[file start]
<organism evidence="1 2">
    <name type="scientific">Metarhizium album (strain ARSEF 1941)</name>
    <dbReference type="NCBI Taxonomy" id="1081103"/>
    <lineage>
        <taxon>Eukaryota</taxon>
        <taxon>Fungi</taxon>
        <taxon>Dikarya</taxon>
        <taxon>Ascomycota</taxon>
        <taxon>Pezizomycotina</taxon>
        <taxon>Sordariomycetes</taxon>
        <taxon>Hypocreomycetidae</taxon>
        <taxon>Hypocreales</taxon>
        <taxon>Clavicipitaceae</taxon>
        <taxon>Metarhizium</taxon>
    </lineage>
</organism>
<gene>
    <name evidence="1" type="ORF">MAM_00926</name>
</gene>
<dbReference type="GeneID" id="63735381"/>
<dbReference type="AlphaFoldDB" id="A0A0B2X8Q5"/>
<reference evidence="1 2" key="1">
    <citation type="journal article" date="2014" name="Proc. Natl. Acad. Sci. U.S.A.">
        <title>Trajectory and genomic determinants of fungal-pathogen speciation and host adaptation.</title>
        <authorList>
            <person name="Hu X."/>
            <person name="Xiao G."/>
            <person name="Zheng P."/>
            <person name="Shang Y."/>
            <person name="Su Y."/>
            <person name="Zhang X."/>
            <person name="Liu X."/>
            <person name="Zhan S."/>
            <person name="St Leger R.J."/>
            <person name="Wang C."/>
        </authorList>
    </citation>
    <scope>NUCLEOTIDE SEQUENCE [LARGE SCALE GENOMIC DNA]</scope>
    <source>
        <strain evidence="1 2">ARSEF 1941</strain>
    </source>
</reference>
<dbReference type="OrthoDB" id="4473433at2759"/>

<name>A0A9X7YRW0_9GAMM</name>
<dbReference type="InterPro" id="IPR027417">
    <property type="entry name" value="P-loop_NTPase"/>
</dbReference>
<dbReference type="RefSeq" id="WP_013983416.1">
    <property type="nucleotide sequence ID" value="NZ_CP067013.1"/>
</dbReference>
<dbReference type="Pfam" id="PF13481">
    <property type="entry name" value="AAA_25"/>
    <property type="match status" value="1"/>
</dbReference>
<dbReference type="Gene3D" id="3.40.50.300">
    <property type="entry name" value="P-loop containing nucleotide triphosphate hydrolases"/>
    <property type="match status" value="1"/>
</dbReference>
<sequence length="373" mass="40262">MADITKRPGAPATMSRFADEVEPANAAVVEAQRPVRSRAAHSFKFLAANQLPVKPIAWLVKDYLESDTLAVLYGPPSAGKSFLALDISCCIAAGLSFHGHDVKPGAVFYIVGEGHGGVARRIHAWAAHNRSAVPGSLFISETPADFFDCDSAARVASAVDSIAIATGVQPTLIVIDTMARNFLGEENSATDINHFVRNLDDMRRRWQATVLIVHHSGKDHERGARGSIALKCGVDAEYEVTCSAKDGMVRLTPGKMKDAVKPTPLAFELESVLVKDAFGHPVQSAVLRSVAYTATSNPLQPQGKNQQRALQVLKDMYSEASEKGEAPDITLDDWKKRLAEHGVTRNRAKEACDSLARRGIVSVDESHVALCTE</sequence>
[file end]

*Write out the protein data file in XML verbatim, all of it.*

<organism evidence="1 2">
    <name type="scientific">Metarhizium album (strain ARSEF 1941)</name>
    <dbReference type="NCBI Taxonomy" id="1081103"/>
    <lineage>
        <taxon>Eukaryota</taxon>
        <taxon>Fungi</taxon>
        <taxon>Dikarya</taxon>
        <taxon>Ascomycota</taxon>
        <taxon>Pezizomycotina</taxon>
        <taxon>Sordariomycetes</taxon>
        <taxon>Hypocreomycetidae</taxon>
        <taxon>Hypocreales</taxon>
        <taxon>Clavicipitaceae</taxon>
        <taxon>Metarhizium</taxon>
    </lineage>
</organism>
<gene>
    <name evidence="1" type="ORF">MAM_00926</name>
</gene>
<dbReference type="GeneID" id="63735381"/>
<dbReference type="AlphaFoldDB" id="A0A0B2X8Q5"/>
<reference evidence="1 2" key="1">
    <citation type="journal article" date="2014" name="Proc. Natl. Acad. Sci. U.S.A.">
        <title>Trajectory and genomic determinants of fungal-pathogen speciation and host adaptation.</title>
        <authorList>
            <person name="Hu X."/>
            <person name="Xiao G."/>
            <person name="Zheng P."/>
            <person name="Shang Y."/>
            <person name="Su Y."/>
            <person name="Zhang X."/>
            <person name="Liu X."/>
            <person name="Zhan S."/>
            <person name="St Leger R.J."/>
            <person name="Wang C."/>
        </authorList>
    </citation>
    <scope>NUCLEOTIDE SEQUENCE [LARGE SCALE GENOMIC DNA]</scope>
    <source>
        <strain evidence="1 2">ARSEF 1941</strain>
    </source>
</reference>
<dbReference type="OrthoDB" id="4473433at2759"/>

<name>A0A9X7YRW0_9GAMM</name>
<dbReference type="InterPro" id="IPR027417">
    <property type="entry name" value="P-loop_NTPase"/>
</dbReference>
<dbReference type="RefSeq" id="WP_013983416.1">
    <property type="nucleotide sequence ID" value="NZ_CP067013.1"/>
</dbReference>
<dbReference type="Pfam" id="PF13481">
    <property type="entry name" value="AAA_25"/>
    <property type="match status" value="1"/>
</dbReference>
<dbReference type="Gene3D" id="3.40.50.300">
    <property type="entry name" value="P-loop containing nucleotide triphosphate hydrolases"/>
    <property type="match status" value="1"/>
</dbReference>
<sequence length="373" mass="40262">MADITKRPGAPATMSRFADEVEPANAAVVEAQRPVRSRAAHSFKFLAANQLPVKPIAWLVKDYLESDTLAVLYGPPSAGKSFLALDISCCIAAGLSFHGHDVKPGAVFYIVGEGHGGVARRIHAWAAHNRSAVPGSLFISETPADFFDCDSAARVASAVDSIAIATGVQPTLIVIDTMARNFLGEENSATDINHFVRNLDDMRRRWQATVLIVHHSGKDHERGARGSIALKCGVDAEYEVTCSAKDGMVRLTPGKMKDAVKPTPLAFELESVLVKDAFGHPVQSAVLRSVAYTATSNPLQPQGKNQQRALQVLKDMYSEASEKGEAPDITLDDWKKRLAEHGVTRNRAKEACDSLARRGIVSVDESHVALCTE</sequence>